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I'm currently looking for an ultra wide lens for my APS-C camera. I have an offer for a Sigma 10-20 f/3.5, however it's lacking the original lens hood. This is why I'm wondering how important lens hoods actually are on ultra wide (zoom) lenses.

On one hand, given the large field of view lots of stray light can enter the lens, making a lens hood pretty important. On the other hand, ultra wides let in much light anyway and since the hoods have to be designed to work for the short end of the zoom range, they will become less effective at the longer end of the zoom range. Those are my thoughts on the matter, but I haven't actually shot with an ultra wide angle yet, so I would like to get another opinion by someone with more experience. Thanks!

  • Here in the U.S. a genuine Sigma replacement hood for that lens is less than $20 (18.5 Euros) via amazon. If you're saving much more than that on the lens... – Michael C Mar 29 '17 at 14:46
  • @MichaelClark hm, not sure why there's such a large price gap, but the cheapest I found was 41€ on Amazon (Germany) – MoritzLost Mar 29 '17 at 15:46
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    Anecdote: I have had people try to pick up my camera by the front element element of my lens, children poking their fingers into the hood, and others spill drinks on me. Even if lens flare is less of a concern, if you are in any situation where you can't control how others are behaving, a lens hood will save you more times than you can count. Some people even go as far as holding their camera with their lenses facing into their own shirt with a hood on for maximum protection in transit. – meklarian Mar 29 '17 at 17:10
  • @meklarian A hood for a lens with a 100°+ angle of view isn't going to help much in that respect. Those little fingers coated in pb&j are still going to smear it all over your lens. – Michael C Nov 16 '17 at 21:31
  • @MichaelClark True. Speaking for myself, I'm clumsy and need all the help I can get; at the very least the front element is in less danger from the sides. – meklarian Nov 17 '17 at 3:44
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It is going to depend a lot on the ultra wide angle lens.

For Nikon for example both the Tamron 15-30mm f2.8 (comes in other mounts too) and the 14-24mm f2.8 have a non-removable lens hood to protect the front element. This protects the bulbous front element, but also controls the light.

What I would be looking at on an ultra wide angle and it's lens hood is: 1) How exposed is the front element? Will getting close to an object mean easily smacking the glass against it?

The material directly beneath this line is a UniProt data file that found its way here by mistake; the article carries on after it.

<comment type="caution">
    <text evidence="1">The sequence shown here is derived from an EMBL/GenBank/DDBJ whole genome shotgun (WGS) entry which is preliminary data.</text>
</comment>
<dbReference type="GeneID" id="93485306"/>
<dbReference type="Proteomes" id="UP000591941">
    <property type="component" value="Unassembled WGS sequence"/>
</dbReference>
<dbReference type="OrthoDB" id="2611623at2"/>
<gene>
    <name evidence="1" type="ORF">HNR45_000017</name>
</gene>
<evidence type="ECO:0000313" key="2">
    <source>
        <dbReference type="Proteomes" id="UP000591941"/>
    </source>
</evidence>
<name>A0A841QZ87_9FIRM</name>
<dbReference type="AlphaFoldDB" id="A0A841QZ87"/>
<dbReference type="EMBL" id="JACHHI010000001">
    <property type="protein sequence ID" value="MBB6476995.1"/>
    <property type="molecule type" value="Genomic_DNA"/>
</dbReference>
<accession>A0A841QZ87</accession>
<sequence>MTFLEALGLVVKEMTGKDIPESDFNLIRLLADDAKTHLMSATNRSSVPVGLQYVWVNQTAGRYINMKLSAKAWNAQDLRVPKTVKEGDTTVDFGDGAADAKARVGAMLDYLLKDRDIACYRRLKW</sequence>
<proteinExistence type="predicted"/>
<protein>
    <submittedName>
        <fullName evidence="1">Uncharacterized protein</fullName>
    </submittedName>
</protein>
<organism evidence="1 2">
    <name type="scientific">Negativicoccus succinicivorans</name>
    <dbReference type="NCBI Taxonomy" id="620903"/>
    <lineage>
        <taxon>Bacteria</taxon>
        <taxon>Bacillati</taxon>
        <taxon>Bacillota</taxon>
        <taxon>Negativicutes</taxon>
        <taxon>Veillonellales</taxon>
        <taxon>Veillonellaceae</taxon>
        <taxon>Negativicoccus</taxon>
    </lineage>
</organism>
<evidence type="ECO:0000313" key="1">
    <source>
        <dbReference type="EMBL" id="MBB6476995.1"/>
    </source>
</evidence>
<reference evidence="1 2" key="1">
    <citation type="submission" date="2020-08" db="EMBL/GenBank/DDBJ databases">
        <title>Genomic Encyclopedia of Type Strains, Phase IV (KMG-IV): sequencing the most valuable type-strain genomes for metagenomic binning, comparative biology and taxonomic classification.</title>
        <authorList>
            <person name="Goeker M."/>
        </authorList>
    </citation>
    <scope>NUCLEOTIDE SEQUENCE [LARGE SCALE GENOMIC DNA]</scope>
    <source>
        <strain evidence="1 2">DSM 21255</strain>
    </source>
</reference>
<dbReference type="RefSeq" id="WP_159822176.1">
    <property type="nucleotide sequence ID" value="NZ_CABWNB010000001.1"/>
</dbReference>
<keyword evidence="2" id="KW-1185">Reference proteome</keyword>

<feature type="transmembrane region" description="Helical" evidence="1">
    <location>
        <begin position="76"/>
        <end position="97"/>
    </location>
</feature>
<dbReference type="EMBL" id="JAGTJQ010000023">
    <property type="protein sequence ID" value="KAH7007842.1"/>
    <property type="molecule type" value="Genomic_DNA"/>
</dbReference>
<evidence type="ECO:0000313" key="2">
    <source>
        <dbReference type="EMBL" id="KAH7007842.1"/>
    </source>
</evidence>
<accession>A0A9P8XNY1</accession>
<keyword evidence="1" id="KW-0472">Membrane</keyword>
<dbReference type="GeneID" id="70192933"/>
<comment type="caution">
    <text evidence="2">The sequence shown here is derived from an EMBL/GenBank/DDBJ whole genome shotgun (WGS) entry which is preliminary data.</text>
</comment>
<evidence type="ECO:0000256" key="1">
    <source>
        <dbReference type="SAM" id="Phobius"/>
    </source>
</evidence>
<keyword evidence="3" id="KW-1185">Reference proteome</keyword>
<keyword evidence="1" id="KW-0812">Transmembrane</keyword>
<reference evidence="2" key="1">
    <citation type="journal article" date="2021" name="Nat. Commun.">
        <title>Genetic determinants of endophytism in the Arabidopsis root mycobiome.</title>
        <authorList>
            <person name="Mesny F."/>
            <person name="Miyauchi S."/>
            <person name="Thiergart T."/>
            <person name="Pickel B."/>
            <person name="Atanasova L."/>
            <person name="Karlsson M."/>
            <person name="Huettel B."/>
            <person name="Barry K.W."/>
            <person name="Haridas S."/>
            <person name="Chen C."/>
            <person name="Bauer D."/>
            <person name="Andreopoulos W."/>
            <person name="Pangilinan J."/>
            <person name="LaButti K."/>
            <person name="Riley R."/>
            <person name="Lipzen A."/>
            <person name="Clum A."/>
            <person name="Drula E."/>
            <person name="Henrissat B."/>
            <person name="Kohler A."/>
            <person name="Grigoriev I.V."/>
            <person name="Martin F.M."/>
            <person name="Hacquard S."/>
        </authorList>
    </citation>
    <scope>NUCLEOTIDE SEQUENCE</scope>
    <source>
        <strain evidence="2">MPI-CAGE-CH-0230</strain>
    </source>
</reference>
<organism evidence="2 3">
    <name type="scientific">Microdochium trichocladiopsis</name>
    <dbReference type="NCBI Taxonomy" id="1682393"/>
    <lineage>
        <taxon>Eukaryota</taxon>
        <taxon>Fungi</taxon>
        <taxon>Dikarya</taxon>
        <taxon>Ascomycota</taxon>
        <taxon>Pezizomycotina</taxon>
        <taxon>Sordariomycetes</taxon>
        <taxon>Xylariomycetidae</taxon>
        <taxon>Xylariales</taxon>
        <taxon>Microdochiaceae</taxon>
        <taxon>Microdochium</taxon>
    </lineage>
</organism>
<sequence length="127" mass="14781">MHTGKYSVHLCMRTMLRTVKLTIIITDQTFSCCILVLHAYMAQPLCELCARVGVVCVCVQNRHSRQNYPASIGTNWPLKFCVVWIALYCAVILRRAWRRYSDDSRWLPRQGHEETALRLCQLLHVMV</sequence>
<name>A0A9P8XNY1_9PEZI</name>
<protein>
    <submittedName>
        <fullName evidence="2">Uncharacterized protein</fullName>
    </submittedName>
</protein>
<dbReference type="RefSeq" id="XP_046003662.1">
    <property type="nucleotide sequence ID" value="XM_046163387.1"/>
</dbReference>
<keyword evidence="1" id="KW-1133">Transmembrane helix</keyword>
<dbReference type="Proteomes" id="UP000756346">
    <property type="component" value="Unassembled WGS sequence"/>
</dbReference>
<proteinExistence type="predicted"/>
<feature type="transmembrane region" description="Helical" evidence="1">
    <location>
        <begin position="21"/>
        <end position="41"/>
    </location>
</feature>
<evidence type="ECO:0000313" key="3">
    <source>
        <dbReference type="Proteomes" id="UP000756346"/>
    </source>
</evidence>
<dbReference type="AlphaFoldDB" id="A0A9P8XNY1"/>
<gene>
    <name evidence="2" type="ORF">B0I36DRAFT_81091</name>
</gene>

2) What do indirect sun flares look like that a lens hood would prevent.

Bright light sources are probably the bigger concern on that Sigma 10-20mm. In frame light sources produce a reasonable sunstar (subjective). Try to find shots where a bright light source is just barely outside or at the edge of the FOV.

For example it might look something like:

enter image description here

Which to me is not acceptable, and having a wider angle where this can be introduced from would be a problem.

Lastly, most lens hoods can be replaced. If you are saving more than $30 it is still a good deal, take a day to test the lens and pick up a replacement if it is needed.

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    I'm saving quite a bit, but the Sigma lens hood for that lens costs upwards of 40€, that's quite steep in my opinion ... in your example image, the light source is in the frame though. A lens hood wouldn't help with that anyway ... – MoritzLost Mar 29 '17 at 12:50
  • @MoritzLost the image is only to get a good illustration. It was also on a Canon 50mm. In frame light sources on the Sigma 10-20mm looked quite good to me (unlike the above shot) but I couldn't find a good off camera flare for the 10-20. Maybe it handles it very well, or maybe my Google-fu is off this morning. – AthomSfere Mar 29 '17 at 12:54
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I use lens hoods almost religiously. My 70-200mm never comes out of the bag without it. Ditto for any of my other zooms or primes above 24mm. Indoors in totally controlled studio lighting I sometimes might use my 50mm, 85mm, or 100mm primes without hoods. They're just a little clunky on those particular lenses. But if I'm outside in the wild, the hood goes on. Period.

I rarely if ever bother with the hood for my EF 17-40mm F/4 L or other ultra wide angle zoom lenses I may be using. Why? Because it doesn't do much of anything except get in the way and take up space in the camera bag.

Hoods serve a two-fold purpose for me:

  • Block stray light from shining on the front of the lens and creating flare that can cause visible artifacts and reduce contrast.
  • Provide impact protection for the front of the lens.